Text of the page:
LONDON, Jan 24 (Reuters) - Royal Mail Group, sold off last October in Britain’s biggest privatisation in decades, said underlying sales for the nine months to Dec. 29 rose 2 percent, helped by strong parcel demand over Christmas.
The postal firm, whose sale was fiercely opposed by unions and opposition lawmakers and has been criticised since for potentially short-changing the taxpayer, on Friday said strong Christmas demand and price changes had helped UK parcels revenue grow 8 percent in the period on flat volumes.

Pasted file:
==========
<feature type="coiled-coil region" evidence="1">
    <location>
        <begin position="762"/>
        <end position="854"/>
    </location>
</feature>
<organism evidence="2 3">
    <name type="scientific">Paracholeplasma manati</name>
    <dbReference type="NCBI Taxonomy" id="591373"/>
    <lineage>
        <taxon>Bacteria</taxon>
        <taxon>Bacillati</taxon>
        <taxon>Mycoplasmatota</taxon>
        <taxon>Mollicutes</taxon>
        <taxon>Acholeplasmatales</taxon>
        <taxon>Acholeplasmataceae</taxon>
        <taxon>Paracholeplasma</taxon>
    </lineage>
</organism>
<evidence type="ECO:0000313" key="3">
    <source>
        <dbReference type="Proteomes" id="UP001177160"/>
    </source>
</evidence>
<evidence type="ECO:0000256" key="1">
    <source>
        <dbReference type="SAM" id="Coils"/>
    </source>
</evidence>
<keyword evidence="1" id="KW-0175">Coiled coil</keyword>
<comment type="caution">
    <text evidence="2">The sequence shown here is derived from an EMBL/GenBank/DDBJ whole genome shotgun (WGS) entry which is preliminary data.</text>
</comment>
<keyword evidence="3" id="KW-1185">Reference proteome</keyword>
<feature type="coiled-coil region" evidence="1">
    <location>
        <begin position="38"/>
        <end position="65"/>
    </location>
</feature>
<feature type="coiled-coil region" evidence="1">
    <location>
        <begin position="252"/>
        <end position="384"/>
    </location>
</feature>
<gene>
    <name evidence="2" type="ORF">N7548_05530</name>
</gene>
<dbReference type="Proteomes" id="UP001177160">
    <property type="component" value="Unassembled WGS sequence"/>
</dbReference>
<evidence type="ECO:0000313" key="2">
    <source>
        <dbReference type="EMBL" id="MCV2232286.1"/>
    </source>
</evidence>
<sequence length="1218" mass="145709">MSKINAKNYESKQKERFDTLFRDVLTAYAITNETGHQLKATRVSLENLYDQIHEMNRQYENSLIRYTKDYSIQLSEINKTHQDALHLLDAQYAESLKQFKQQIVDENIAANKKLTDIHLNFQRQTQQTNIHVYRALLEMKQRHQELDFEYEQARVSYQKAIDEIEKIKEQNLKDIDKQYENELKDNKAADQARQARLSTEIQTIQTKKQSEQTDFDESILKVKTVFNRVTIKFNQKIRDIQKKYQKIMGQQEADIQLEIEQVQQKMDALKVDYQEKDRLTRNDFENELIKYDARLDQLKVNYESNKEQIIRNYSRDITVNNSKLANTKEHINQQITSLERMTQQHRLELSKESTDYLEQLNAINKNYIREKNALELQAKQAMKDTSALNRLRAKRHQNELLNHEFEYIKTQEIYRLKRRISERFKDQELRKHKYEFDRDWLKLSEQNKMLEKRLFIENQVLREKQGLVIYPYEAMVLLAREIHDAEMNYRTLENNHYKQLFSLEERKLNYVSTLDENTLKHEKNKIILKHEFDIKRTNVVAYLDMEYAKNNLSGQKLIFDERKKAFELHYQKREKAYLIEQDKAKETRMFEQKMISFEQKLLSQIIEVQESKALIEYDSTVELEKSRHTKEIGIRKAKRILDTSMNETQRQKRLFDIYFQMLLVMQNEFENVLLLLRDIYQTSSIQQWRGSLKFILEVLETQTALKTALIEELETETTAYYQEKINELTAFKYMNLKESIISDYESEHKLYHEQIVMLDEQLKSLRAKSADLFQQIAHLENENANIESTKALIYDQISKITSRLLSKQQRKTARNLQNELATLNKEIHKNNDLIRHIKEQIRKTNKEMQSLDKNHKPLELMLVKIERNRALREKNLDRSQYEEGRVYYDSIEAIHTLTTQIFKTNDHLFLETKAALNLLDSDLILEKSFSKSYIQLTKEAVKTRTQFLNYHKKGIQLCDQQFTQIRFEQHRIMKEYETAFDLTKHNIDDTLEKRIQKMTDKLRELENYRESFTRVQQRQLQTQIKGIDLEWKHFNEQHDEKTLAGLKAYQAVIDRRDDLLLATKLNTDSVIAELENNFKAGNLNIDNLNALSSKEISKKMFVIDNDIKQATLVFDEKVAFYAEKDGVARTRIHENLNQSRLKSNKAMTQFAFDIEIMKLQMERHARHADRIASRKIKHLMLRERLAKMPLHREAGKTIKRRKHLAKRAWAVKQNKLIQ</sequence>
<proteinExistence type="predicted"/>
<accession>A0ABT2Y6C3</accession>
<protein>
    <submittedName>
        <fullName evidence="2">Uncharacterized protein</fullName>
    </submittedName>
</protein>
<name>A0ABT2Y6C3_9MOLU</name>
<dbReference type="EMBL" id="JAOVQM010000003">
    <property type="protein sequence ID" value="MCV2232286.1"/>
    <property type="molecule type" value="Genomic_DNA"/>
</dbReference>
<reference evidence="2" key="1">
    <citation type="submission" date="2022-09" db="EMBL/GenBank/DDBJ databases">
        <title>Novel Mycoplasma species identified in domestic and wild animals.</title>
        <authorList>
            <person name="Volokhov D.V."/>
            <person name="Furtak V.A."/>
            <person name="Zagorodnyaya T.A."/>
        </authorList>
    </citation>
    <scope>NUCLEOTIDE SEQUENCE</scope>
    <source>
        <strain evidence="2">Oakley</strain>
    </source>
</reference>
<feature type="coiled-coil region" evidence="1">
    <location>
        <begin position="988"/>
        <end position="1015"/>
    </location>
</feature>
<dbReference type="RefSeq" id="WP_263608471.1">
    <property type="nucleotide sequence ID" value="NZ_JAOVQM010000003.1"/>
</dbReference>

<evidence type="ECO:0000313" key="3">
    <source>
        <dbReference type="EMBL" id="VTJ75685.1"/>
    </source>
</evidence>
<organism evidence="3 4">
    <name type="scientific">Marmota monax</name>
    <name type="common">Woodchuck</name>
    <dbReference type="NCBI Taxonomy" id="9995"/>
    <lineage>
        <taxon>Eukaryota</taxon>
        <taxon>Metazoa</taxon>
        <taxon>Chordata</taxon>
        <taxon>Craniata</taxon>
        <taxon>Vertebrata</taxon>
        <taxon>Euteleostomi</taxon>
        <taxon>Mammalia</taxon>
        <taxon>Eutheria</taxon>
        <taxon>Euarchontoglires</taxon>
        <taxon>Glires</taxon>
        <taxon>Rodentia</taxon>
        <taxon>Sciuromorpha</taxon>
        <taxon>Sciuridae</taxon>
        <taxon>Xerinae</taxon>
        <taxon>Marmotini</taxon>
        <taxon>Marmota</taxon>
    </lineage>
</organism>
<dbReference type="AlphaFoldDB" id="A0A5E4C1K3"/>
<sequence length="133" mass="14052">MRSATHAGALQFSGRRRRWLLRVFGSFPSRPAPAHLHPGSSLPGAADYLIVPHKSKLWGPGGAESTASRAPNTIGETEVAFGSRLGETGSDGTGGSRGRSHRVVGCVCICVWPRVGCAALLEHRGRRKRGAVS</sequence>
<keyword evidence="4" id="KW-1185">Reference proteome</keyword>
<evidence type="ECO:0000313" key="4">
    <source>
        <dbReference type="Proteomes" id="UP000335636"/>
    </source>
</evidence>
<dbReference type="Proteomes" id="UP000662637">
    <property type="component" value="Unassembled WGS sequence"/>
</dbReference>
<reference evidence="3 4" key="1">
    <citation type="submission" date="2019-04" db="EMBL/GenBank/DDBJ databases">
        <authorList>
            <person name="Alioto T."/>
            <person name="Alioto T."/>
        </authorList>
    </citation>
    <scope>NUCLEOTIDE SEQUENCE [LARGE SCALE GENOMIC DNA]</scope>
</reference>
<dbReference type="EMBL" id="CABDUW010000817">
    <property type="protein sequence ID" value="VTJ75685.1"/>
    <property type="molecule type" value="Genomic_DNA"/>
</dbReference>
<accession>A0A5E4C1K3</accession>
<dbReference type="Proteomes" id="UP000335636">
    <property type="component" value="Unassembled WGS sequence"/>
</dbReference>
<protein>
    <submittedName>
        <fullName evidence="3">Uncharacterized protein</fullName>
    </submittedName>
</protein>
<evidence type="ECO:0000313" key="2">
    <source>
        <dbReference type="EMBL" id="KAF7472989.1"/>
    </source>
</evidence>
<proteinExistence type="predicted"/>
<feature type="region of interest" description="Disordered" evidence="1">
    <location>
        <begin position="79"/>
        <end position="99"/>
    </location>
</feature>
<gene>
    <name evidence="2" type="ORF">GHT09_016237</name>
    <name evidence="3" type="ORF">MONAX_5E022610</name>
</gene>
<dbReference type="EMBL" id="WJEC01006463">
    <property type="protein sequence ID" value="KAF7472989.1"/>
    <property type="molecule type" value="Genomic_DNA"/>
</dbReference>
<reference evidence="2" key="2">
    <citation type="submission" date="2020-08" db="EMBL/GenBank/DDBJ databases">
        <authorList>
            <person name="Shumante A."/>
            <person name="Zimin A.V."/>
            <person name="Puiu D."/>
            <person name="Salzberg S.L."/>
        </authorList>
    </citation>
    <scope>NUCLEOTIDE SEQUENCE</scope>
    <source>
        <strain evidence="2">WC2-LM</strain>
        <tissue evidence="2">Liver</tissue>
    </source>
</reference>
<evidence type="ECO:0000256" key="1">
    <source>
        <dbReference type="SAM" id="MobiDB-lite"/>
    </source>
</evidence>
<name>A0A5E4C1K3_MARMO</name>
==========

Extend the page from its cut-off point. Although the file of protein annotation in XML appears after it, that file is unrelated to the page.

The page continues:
The performance in parcels, which make up half of group sales, helped offset a 3 percent like-for-like revenue decline in UK letters, as volumes slowly erode due to the rising use of email and social media.
Royal Mail said the trading performance had been in line with its expectations.
Shares in the firm closed at 588 pence on Thursday, up 78 percent from the 330p per share price Britain sold a 60 percent stake for, valuing the business at 5.9 billion pounds.